I have read a few of Kate Sherwood’s earlier books and enjoyed them, so I was really excited to see that she had another contemporary title out, this time set in the world of ice hockey. I adore sports romances so Home Ice seemed likely to be a surefire hit with me. Unfortunately, despite some enjoyable aspects, I was very disappointed in this book. Read on to find out why.
At first it was the unusual setting that drew me in (and it is so lovely to read a novel where the setting is so important, and so well-used) but I soon warmed to the characters and spent a very enjoyable day with this engaging novel.
Having enjoyed Merrow’s earlier novella, Pricks and Pragmatism, I was happy to see another contemporary title from this author. I was a little iffy on the premise but I read the Kindle sample late one night, immediately bought the book and then didn’t sleep until I’d finished it at about 3am. You might say that I enjoyed it.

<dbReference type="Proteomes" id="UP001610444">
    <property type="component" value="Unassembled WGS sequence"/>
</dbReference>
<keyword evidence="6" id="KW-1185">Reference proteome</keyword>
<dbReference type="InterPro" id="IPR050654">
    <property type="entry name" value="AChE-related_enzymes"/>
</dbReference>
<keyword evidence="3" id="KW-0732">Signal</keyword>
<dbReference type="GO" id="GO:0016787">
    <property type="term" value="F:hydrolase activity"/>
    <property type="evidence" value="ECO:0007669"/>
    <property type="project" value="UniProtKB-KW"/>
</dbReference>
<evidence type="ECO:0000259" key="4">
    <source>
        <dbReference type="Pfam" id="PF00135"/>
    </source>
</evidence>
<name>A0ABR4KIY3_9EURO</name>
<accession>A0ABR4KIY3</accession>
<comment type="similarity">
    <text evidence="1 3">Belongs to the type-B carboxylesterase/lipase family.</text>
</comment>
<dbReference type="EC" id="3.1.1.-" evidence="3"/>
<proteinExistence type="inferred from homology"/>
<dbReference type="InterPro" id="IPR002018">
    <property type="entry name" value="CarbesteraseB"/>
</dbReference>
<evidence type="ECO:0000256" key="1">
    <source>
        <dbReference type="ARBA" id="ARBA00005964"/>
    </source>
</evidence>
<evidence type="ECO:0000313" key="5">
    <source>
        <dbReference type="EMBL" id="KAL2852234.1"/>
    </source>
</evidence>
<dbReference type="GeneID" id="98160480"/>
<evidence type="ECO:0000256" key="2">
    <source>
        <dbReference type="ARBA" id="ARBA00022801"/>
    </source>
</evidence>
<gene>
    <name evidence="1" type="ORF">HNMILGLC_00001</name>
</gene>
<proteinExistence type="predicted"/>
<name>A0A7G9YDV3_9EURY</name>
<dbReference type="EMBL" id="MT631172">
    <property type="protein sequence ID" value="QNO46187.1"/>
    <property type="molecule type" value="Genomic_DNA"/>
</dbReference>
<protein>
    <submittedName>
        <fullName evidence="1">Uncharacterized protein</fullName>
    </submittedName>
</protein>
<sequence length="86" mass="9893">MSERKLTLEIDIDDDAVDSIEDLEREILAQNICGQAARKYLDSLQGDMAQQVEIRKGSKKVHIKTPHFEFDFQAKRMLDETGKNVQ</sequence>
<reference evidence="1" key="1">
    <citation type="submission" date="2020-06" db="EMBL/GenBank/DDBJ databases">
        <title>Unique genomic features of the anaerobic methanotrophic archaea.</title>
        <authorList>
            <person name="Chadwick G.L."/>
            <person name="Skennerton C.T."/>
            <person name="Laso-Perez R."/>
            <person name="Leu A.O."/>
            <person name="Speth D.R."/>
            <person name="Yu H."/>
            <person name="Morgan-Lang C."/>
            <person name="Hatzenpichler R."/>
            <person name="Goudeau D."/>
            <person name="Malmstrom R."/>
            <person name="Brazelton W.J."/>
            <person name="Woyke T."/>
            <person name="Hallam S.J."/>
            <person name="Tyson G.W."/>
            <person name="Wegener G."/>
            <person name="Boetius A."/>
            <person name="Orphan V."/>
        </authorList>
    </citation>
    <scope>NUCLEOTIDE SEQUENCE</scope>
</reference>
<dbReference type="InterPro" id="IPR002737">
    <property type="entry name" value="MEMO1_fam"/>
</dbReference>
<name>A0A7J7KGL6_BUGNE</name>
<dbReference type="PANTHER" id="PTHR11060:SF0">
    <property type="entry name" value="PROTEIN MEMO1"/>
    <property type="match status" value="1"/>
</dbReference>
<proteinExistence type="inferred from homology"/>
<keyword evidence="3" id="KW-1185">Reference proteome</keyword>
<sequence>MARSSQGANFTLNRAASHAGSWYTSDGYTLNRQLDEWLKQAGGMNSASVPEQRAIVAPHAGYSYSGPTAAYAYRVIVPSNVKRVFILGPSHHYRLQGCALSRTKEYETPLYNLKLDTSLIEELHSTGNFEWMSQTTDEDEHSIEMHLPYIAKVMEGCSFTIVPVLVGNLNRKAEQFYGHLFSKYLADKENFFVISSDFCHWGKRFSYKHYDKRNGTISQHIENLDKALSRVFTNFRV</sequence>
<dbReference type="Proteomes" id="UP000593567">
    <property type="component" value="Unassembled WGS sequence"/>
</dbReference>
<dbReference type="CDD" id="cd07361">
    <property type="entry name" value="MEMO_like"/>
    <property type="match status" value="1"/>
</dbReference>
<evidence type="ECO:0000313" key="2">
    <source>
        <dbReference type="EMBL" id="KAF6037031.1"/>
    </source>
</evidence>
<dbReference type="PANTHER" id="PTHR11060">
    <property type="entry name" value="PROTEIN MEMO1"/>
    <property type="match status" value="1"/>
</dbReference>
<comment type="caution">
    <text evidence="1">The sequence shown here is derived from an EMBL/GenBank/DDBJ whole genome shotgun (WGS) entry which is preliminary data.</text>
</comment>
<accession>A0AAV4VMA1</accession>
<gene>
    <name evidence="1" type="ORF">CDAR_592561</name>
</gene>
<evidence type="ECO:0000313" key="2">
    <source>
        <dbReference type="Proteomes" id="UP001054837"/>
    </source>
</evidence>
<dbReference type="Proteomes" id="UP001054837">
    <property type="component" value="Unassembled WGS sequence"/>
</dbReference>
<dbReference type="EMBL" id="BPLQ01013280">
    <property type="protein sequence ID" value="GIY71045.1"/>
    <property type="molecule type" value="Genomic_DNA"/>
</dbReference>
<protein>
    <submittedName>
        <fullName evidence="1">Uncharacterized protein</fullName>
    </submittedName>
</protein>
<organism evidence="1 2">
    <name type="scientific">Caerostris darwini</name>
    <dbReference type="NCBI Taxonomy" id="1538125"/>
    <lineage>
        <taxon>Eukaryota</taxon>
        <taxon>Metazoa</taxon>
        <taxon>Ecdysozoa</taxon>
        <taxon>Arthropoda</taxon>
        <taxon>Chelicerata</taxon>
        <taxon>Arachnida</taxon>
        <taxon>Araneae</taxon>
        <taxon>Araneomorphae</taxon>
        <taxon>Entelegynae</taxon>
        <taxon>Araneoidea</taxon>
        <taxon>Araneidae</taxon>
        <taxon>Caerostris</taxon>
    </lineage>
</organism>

Happy New Year to anyone reading this blog! I hope it’s an excellent one. The latter half of 2011 rather got away from me, what with health problems and a demanding new job, and also being a lazy so-and-so. I completed my 2011 Goodreads Reading Challenge after I shaved 130 books from my original target, which shows how little time and inclination I had for reading compared to the start of the year. Now that I’ve settled into the job and my health has improved I’m looking forward to reading and… Read more »
The Knight’s Bride is one of the rarest of things: a romance which relies on misunderstandings that doesn’t irritate the pants off me. That may seem like faint praise, but the Big Mis is one of my most loathed plot devices and that Lyn Stone kept me reading – and enjoying! – this novel is nigh unto a miracle.
Heart of the Falcon, set in ancient Egypt during the reign of Tutankhamun, has to be one of the most unsual historical romances I have ever read. While I found some of the characterisation a little thin, I must applaud the author’s achievement in writing a love story that is both believable for its time and accessible to the modern reader.